Response expected: no. Set the local client directory name for an upcoming edit request.
expand-modules \n
Response expected: yes. Expand the modules which are specified in the arguments. Returns the data in Module-expansion responses. Note that the server can assume that this is checkout or export, not rtag or rdiff; the latter do not access the working directory and thus have no need to expand modules on the client side.

Expand may not be the best word for what this request does. It does not necessarily tell you all the files contained in a module, for example. Basically it is a way of telling you which working directories the server needs to know about in order to handle a checkout of the specified modules.

For example, suppose that the server has a module defined by

          aliasmodule -a 1dir
     

That is, one can check out aliasmodule and it will take 1dir in the repository and check it out to 1dir in the working directory. Now suppose the client already has this module checked out and is planning on using the co request to update it. Without using expand-modules, the client would have two bad choices: it could either send information about all working directories under the current directory, which could be unnecessarily slow, or it could be ignorant of the fact that aliasmodule stands for 1dir, and neglect to send information for 1dir, which would lead to incorrect operation.

With expand-modules, the client would first ask for the module to be expanded:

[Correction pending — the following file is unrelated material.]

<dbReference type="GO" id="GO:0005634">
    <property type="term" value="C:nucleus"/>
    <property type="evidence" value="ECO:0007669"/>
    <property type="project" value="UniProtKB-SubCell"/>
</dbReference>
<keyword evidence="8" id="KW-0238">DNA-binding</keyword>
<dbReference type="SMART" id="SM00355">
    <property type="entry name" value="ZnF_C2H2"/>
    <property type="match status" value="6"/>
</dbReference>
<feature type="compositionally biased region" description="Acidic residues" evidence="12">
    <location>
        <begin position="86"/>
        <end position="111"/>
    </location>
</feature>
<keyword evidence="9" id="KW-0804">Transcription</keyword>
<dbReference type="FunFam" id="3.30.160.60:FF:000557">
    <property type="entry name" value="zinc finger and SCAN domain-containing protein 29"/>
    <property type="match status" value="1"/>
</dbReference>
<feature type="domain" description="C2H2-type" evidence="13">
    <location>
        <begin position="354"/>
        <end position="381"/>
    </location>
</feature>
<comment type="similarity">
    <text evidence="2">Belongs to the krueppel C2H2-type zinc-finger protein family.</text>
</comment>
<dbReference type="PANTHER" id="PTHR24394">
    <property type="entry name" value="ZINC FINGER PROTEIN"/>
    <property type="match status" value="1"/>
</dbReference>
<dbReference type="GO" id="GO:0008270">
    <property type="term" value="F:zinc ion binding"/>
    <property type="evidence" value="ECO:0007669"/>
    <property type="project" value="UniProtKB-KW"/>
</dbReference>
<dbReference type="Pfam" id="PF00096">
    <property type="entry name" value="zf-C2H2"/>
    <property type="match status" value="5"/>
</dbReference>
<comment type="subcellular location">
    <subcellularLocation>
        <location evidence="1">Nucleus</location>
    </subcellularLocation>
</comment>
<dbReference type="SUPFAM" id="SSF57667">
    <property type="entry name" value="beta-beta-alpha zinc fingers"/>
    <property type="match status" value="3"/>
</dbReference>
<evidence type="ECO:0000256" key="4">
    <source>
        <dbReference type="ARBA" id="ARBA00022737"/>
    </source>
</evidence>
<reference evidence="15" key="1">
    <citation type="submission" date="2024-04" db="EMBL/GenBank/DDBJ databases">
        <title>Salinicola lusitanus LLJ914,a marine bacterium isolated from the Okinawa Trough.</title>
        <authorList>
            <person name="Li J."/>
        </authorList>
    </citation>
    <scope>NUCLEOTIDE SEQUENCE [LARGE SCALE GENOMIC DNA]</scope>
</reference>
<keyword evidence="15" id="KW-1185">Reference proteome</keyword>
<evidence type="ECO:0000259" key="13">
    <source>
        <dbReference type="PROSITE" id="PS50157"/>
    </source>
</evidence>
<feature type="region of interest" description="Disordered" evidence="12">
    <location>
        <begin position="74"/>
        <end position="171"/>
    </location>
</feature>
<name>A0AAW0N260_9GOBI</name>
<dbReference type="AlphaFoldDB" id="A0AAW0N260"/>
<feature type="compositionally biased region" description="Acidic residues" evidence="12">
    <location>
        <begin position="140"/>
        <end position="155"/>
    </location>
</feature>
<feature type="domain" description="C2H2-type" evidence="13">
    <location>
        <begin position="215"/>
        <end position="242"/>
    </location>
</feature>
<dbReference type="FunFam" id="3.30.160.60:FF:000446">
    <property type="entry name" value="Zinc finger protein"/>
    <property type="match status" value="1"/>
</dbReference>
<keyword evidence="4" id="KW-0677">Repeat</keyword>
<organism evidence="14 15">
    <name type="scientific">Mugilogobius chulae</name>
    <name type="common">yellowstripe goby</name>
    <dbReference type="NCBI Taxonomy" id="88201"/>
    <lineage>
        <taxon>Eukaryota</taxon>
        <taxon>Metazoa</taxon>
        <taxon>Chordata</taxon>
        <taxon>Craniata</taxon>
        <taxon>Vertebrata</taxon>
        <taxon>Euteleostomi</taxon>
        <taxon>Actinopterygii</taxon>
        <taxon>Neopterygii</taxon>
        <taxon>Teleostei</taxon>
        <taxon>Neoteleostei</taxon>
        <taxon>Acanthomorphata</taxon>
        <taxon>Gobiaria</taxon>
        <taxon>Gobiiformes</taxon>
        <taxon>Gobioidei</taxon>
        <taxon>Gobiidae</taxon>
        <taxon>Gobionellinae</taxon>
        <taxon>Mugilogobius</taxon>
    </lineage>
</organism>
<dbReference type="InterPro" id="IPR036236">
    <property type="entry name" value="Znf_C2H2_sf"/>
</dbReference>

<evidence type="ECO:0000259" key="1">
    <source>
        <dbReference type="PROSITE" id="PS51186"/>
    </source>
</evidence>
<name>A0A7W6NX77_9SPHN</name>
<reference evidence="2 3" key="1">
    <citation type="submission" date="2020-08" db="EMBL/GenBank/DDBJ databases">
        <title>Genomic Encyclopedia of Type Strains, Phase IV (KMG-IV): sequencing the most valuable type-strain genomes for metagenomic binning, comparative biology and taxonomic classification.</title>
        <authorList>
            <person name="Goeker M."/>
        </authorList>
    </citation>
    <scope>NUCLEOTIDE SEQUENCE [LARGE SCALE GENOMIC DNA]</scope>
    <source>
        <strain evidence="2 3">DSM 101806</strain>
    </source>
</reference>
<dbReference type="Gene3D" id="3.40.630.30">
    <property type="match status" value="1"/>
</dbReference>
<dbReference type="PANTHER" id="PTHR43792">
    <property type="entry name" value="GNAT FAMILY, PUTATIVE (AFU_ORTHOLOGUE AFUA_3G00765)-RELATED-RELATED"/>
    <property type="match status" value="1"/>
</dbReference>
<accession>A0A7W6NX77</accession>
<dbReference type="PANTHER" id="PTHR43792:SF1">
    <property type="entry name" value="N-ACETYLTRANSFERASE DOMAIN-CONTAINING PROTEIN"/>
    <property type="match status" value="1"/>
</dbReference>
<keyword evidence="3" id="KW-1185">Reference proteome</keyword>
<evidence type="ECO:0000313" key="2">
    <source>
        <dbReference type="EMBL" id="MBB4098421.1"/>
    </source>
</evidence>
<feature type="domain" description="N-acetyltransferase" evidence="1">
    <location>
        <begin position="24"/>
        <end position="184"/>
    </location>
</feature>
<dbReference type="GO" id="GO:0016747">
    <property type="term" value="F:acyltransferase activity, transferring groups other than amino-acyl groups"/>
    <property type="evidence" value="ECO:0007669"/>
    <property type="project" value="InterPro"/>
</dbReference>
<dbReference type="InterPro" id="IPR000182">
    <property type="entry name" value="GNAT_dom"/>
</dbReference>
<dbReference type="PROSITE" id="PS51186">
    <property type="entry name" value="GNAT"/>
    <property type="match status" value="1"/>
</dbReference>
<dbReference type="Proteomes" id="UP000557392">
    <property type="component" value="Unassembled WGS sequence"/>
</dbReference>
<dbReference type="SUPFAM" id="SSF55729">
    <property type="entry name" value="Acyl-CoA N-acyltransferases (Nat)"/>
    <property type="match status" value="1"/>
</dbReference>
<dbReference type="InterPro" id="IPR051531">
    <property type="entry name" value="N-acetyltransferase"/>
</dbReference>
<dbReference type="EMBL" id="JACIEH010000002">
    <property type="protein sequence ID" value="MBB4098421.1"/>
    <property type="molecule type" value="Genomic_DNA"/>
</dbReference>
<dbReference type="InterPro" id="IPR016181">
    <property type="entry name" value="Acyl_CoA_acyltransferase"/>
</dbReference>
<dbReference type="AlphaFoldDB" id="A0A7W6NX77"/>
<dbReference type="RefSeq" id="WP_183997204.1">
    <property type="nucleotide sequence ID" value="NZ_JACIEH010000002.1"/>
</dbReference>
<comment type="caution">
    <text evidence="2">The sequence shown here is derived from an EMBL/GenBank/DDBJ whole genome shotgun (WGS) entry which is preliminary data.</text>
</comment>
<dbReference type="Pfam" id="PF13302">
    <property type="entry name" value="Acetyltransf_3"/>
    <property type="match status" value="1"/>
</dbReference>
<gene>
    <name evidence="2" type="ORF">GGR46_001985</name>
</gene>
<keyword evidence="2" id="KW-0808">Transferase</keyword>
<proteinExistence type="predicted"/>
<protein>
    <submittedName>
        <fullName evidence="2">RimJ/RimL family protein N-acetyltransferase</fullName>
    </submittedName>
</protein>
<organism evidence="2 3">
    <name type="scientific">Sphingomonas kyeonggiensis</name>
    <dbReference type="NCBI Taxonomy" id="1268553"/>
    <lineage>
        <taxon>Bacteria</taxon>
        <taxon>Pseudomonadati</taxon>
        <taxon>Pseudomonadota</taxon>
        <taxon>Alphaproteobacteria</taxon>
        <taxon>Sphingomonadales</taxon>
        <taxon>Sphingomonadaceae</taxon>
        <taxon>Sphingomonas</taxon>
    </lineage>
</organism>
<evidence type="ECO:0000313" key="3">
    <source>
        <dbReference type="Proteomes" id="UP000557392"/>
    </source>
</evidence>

C: Root /home/kingdon/zwork/cvsroot
          . . .
          C: Argument aliasmodule
          C: Directory .
          C: .
          C: expand-modules
          S: Module-expansion 1dir
          S: ok
     

and then it knows to check the 1dir directory and send requests such as Entry and Modified for the files in that directory.

ci \n
diff \n
list \n
tag \n
status \n
admin \n
history \n
watchers \n
editors \n
annotate \n
Response expected: yes. Actually do a cvs command. This uses any previous Argument, Directory, Entry, or Modified requests, if they have been sent. The last Directory sent specifies the working directory at the time of the operation. No provision is made for any input from the user. This means that ci must use a -m argument if it wants to specify a log message.
log \n
Response expected: yes. Show information for past revisions. This uses any previous Directory, Entry, or Modified requests, if they have been sent. The last Directory sent specifies the working directory at the time of the operation. Also uses previous Argument's of which the canonical forms are the following (cvs 1.10 and older clients sent what the user specified, but clients are encouraged to use the canonical forms and other forms are deprecated):
-b, -h, -l, -N, -R, -t
These options go by themselves, one option per Argument request.